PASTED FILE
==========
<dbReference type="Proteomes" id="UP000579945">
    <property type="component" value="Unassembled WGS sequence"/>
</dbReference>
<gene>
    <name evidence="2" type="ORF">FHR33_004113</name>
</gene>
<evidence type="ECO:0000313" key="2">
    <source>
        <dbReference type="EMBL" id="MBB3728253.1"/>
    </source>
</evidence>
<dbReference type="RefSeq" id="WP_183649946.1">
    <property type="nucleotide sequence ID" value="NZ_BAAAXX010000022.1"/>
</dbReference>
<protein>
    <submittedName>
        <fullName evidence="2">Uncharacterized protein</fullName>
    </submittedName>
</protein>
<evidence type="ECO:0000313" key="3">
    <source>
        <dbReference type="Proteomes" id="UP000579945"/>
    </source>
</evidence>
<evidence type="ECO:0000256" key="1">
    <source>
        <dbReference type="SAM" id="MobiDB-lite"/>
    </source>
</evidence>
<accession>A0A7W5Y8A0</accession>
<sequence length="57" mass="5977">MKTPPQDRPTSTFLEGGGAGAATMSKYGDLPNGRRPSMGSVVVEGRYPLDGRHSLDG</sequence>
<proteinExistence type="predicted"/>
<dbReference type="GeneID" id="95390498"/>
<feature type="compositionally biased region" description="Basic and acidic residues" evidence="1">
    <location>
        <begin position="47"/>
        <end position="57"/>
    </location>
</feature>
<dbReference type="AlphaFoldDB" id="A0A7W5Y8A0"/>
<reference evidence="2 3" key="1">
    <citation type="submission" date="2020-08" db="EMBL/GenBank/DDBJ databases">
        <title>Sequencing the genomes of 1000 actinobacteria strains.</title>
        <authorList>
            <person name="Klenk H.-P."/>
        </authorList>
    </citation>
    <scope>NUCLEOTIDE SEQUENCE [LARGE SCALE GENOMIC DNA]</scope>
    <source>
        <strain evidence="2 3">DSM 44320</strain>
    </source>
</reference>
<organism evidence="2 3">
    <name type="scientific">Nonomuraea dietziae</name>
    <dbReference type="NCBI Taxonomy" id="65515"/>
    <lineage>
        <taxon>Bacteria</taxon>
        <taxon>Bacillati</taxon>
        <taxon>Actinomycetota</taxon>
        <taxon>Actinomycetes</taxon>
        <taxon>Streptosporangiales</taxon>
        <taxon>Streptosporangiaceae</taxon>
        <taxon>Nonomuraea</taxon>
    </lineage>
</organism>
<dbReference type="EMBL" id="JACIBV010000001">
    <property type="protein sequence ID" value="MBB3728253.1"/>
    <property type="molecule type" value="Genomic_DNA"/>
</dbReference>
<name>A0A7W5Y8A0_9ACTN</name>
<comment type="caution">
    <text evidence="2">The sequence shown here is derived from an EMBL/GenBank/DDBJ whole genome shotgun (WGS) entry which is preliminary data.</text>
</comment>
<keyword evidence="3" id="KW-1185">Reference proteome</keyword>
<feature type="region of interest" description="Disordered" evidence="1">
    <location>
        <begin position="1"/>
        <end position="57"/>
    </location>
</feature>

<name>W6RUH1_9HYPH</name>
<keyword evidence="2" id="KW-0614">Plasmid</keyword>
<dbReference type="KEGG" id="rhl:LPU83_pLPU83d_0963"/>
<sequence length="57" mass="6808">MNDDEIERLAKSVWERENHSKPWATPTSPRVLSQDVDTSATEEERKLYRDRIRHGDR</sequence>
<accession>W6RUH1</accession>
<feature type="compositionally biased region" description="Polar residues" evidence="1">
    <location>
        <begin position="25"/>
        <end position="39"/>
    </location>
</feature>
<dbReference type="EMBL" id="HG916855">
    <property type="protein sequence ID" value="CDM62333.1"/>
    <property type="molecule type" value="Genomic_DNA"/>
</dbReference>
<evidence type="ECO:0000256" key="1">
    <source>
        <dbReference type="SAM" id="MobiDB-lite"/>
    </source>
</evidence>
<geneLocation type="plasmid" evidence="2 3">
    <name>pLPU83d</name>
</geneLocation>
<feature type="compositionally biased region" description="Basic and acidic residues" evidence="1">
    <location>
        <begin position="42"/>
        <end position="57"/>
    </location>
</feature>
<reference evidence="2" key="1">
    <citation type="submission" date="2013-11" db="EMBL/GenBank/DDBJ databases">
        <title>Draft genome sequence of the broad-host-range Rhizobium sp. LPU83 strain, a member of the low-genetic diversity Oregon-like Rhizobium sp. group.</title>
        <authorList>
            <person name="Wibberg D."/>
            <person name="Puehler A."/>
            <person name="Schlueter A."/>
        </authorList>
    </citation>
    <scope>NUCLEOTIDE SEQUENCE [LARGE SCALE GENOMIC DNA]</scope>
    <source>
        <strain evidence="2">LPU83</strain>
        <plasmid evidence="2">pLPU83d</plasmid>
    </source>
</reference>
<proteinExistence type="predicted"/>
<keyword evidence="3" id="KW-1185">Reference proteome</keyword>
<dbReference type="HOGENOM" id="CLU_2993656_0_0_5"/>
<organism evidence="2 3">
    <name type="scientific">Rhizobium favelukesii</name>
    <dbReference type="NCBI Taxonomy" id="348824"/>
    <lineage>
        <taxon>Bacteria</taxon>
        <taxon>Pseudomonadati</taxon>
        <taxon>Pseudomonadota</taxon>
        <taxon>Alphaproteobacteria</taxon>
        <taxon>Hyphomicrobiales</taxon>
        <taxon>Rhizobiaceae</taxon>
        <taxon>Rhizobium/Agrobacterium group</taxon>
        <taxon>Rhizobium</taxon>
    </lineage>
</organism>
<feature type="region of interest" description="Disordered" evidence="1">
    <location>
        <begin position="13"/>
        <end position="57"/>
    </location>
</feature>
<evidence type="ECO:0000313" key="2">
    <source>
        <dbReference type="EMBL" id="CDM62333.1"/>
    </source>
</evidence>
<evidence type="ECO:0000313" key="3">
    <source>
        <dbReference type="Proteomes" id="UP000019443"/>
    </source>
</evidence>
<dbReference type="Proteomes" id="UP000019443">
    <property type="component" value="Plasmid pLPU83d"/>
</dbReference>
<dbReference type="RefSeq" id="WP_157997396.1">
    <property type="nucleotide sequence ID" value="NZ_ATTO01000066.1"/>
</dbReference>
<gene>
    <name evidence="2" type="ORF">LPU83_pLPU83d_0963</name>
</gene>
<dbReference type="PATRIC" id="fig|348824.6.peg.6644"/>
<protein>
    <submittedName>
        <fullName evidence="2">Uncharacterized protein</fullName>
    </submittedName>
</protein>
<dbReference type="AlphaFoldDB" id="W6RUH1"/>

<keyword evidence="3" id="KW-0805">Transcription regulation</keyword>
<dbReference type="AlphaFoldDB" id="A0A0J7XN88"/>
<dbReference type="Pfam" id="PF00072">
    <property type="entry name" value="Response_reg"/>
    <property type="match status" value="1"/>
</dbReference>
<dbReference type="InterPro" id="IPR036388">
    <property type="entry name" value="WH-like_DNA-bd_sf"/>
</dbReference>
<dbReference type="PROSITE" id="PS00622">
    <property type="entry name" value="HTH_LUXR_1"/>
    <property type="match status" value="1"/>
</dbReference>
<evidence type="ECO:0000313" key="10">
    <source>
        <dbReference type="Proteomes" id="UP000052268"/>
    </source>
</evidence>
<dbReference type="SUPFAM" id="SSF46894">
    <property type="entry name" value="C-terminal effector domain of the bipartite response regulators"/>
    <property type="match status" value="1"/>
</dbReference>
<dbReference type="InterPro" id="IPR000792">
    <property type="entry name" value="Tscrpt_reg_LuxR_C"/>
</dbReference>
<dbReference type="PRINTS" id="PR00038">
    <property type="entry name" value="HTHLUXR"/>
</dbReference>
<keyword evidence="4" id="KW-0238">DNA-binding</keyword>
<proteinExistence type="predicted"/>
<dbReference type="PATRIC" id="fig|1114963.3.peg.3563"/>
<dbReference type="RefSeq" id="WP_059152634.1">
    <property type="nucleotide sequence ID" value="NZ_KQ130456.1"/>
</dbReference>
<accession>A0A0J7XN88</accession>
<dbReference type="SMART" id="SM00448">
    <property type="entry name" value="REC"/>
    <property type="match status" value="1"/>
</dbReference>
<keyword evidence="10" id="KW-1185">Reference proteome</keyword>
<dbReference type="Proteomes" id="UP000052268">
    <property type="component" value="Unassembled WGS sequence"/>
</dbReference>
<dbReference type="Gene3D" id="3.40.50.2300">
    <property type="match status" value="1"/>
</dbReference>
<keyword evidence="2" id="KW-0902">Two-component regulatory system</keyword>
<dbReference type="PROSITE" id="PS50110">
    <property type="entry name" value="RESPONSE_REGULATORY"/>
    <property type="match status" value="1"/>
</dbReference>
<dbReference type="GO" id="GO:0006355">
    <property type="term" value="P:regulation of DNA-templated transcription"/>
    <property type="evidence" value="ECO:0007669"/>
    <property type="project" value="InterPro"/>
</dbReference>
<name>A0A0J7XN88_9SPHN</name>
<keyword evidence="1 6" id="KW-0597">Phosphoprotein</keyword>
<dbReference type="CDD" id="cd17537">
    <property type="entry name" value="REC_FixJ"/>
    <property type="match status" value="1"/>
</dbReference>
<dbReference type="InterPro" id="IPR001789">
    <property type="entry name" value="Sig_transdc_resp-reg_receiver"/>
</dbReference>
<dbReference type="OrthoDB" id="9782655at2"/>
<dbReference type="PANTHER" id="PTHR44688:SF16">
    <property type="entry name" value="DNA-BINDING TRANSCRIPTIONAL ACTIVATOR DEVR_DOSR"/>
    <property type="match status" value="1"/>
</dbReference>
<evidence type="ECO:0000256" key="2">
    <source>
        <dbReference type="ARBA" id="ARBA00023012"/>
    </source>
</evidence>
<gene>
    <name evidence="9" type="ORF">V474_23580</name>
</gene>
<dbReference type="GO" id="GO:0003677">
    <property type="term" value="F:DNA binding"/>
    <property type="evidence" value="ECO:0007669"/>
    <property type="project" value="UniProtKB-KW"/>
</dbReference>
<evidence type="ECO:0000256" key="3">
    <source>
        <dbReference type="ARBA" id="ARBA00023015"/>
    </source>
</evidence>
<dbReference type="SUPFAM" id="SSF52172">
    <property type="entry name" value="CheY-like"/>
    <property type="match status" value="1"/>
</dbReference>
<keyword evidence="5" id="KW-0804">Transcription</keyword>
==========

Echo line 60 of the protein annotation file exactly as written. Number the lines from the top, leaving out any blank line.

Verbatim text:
        <taxon>Actinomycetes</taxon>